U.S. Consumers Tighten Belts & Spending
The U.S. economy is in a very precarious situation. Recent information from The Federal Reserve indicates that economic activity remains weak. Household and business spending has been subdued and labor markets have softened further. Financial markets remain under considerable stress, and tight credit conditions and the deepening housing contraction are likely to weigh on economic growth over the next few quarters. And while readings on core inflation have improved somewhat, energy and other commodity prices have increased, and some indicators of inflation expectations have risen in recent months. The Committee expects inflation to moderate in coming quarters, reflecting a projected leveling-out of energy and other commodity prices and an easing of pressures on resource utilization.
U.S. consumer confidence has plummeted 50 points...
With all this activity, U.S. consumer confidence has plummeted 50 points since January 2006 to 57, the worst performance since the recession levels of 1992. With good reason. Everything costs more these days, from fuel oil (a 48% increase), to gasoline (up 35%), eggs (27%), bread (16%), milk (13%) chicken (10%) and that menu staple of large families, ground beef (7%).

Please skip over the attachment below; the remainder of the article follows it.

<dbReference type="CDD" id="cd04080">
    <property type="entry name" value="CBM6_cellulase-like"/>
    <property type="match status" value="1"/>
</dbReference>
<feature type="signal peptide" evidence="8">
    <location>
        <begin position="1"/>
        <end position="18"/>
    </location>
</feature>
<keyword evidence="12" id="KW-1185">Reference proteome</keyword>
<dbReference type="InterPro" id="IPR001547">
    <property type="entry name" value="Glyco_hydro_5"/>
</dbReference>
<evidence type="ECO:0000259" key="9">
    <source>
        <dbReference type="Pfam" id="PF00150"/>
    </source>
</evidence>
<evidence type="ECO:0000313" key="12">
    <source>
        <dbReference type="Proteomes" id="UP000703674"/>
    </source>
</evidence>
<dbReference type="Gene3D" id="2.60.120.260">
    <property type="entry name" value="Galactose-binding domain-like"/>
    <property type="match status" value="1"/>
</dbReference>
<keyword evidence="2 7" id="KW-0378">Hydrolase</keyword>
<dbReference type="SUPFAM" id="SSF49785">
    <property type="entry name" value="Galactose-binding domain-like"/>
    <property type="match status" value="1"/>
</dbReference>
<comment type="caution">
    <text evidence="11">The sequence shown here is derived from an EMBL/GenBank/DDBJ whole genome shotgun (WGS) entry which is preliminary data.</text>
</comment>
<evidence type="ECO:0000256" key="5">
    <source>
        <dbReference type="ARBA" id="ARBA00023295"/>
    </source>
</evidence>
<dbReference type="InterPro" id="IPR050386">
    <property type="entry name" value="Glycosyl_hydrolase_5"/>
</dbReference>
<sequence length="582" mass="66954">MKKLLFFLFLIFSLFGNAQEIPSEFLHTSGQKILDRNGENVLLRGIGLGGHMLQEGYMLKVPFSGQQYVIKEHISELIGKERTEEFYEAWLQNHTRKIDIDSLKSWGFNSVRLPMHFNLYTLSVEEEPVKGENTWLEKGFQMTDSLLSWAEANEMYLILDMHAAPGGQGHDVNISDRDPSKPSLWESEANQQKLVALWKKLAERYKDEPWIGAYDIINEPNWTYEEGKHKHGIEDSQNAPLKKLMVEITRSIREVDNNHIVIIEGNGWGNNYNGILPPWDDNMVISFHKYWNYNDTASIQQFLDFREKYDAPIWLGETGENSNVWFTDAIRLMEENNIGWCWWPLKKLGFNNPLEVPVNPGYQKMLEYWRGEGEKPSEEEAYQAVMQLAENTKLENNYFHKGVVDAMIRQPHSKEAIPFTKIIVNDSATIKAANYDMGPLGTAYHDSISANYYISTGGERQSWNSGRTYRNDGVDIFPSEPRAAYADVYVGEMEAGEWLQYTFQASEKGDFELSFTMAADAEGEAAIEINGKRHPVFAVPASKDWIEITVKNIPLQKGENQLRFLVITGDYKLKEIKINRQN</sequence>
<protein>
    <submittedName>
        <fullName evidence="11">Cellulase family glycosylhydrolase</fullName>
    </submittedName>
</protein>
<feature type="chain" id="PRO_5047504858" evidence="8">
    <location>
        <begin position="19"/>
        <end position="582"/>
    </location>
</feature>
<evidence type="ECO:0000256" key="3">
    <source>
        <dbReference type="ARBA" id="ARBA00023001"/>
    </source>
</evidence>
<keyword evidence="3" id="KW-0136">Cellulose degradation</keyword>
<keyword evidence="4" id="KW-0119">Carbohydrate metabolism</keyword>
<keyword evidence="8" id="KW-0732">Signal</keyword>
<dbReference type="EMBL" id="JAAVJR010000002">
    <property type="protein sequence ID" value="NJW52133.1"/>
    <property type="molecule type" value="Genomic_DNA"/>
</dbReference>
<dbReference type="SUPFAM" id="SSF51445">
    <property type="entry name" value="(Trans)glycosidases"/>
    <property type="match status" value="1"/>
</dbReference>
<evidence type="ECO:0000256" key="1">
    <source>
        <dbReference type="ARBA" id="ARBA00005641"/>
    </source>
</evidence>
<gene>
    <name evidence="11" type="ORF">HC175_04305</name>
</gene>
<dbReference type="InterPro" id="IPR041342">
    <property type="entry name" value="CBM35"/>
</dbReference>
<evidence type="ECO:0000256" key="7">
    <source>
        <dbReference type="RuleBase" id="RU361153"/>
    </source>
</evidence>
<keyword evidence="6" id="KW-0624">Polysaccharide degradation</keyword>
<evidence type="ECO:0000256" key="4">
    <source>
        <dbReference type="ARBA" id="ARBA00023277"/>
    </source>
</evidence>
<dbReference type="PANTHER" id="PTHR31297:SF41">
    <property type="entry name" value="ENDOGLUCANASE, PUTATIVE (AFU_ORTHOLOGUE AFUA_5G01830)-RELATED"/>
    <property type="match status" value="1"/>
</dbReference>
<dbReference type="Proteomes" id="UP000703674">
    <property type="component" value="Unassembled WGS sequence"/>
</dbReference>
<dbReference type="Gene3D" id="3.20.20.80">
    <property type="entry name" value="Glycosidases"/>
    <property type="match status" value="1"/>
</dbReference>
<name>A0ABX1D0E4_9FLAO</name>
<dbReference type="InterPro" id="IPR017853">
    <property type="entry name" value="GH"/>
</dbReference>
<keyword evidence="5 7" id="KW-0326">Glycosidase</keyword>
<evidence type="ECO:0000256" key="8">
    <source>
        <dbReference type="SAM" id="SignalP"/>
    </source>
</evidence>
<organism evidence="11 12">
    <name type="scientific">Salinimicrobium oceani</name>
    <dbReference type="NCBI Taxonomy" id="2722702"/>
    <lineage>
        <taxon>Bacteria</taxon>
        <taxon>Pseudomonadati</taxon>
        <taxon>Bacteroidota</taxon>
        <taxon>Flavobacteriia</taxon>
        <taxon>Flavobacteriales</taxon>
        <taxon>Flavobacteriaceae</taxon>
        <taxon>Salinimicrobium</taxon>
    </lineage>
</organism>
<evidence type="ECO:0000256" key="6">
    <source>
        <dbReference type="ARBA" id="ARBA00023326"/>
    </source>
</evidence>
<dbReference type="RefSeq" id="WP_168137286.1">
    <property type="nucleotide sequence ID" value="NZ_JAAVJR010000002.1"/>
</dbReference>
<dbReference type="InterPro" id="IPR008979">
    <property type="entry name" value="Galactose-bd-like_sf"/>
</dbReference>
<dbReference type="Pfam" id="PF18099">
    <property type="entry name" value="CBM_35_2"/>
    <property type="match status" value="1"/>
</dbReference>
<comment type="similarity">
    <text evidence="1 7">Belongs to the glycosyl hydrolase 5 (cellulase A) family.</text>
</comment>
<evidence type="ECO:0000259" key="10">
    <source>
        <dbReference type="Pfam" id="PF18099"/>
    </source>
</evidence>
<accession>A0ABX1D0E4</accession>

With the average wage inching up a mere 3%, it’s clear that family finances are losing ground. For a real double whammy, as the cost of living rises, people face the specter of their primary asset—the family home—losing value by the minute, an average decline of 8% so far in 2008.
Global confidence declines
The U.S. isn’t alone in its gloomy economic forecast. A Nielsen Global Consumer Confidence survey found that 56% of global online consumers believed their country was in a recession. For 39 of the 48 countries surveyed, confidence levels posted double-digit declines in the past six months, with New Zealand, the USA and Latvia recording the steepest declines.
Conversely, Taiwan bucked the trend, with a confident 14-point uptick in consumer confidence over the last six months, followed by the Netherlands (5%), Russia, Poland and the Czech Republic (3%), Brazil (2%) and Belgium (1%).